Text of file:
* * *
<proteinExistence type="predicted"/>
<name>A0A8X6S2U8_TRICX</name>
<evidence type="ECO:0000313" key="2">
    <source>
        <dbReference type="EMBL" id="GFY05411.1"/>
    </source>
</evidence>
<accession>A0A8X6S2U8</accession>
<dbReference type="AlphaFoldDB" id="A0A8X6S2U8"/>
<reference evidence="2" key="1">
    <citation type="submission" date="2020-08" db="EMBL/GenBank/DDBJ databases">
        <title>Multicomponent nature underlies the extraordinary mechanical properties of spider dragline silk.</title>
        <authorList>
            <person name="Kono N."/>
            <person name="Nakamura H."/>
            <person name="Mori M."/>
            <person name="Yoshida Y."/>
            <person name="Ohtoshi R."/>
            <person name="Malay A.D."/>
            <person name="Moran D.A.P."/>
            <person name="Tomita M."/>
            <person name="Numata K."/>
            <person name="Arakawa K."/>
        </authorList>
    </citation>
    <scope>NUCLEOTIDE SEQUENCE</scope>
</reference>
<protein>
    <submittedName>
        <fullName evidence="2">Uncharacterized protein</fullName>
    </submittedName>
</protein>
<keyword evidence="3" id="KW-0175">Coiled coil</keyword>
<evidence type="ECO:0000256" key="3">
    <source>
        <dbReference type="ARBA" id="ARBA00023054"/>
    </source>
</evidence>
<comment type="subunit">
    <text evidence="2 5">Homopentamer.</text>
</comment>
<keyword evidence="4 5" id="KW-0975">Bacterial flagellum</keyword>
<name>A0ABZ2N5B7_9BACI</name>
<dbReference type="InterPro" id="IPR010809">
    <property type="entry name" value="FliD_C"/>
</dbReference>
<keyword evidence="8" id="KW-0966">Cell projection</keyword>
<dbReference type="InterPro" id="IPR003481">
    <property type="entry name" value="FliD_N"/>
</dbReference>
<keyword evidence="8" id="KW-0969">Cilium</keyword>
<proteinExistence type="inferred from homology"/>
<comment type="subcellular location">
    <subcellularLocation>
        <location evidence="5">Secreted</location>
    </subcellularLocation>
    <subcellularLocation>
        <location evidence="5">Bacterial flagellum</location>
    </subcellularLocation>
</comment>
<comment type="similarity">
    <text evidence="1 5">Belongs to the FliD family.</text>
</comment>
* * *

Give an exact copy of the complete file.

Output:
<proteinExistence type="predicted"/>
<name>A0A8X6S2U8_TRICX</name>
<evidence type="ECO:0000313" key="2">
    <source>
        <dbReference type="EMBL" id="GFY05411.1"/>
    </source>
</evidence>
<accession>A0A8X6S2U8</accession>
<dbReference type="AlphaFoldDB" id="A0A8X6S2U8"/>
<reference evidence="2" key="1">
    <citation type="submission" date="2020-08" db="EMBL/GenBank/DDBJ databases">
        <title>Multicomponent nature underlies the extraordinary mechanical properties of spider dragline silk.</title>
        <authorList>
            <person name="Kono N."/>
            <person name="Nakamura H."/>
            <person name="Mori M."/>
            <person name="Yoshida Y."/>
            <person name="Ohtoshi R."/>
            <person name="Malay A.D."/>
            <person name="Moran D.A.P."/>
            <person name="Tomita M."/>
            <person name="Numata K."/>
            <person name="Arakawa K."/>
        </authorList>
    </citation>
    <scope>NUCLEOTIDE SEQUENCE</scope>
</reference>
<protein>
    <submittedName>
        <fullName evidence="2">Uncharacterized protein</fullName>
    </submittedName>
</protein>
<keyword evidence="3" id="KW-0175">Coiled coil</keyword>
<evidence type="ECO:0000256" key="3">
    <source>
        <dbReference type="ARBA" id="ARBA00023054"/>
    </source>
</evidence>
<comment type="subunit">
    <text evidence="2 5">Homopentamer.</text>
</comment>
<keyword evidence="4 5" id="KW-0975">Bacterial flagellum</keyword>
<name>A0ABZ2N5B7_9BACI</name>
<dbReference type="InterPro" id="IPR010809">
    <property type="entry name" value="FliD_C"/>
</dbReference>
<keyword evidence="8" id="KW-0966">Cell projection</keyword>
<dbReference type="InterPro" id="IPR003481">
    <property type="entry name" value="FliD_N"/>
</dbReference>
<keyword evidence="8" id="KW-0969">Cilium</keyword>
<proteinExistence type="inferred from homology"/>
<comment type="subcellular location">
    <subcellularLocation>
        <location evidence="5">Secreted</location>
    </subcellularLocation>
    <subcellularLocation>
        <location evidence="5">Bacterial flagellum</location>
    </subcellularLocation>
</comment>
<comment type="similarity">
    <text evidence="1 5">Belongs to the FliD family.</text>
</comment>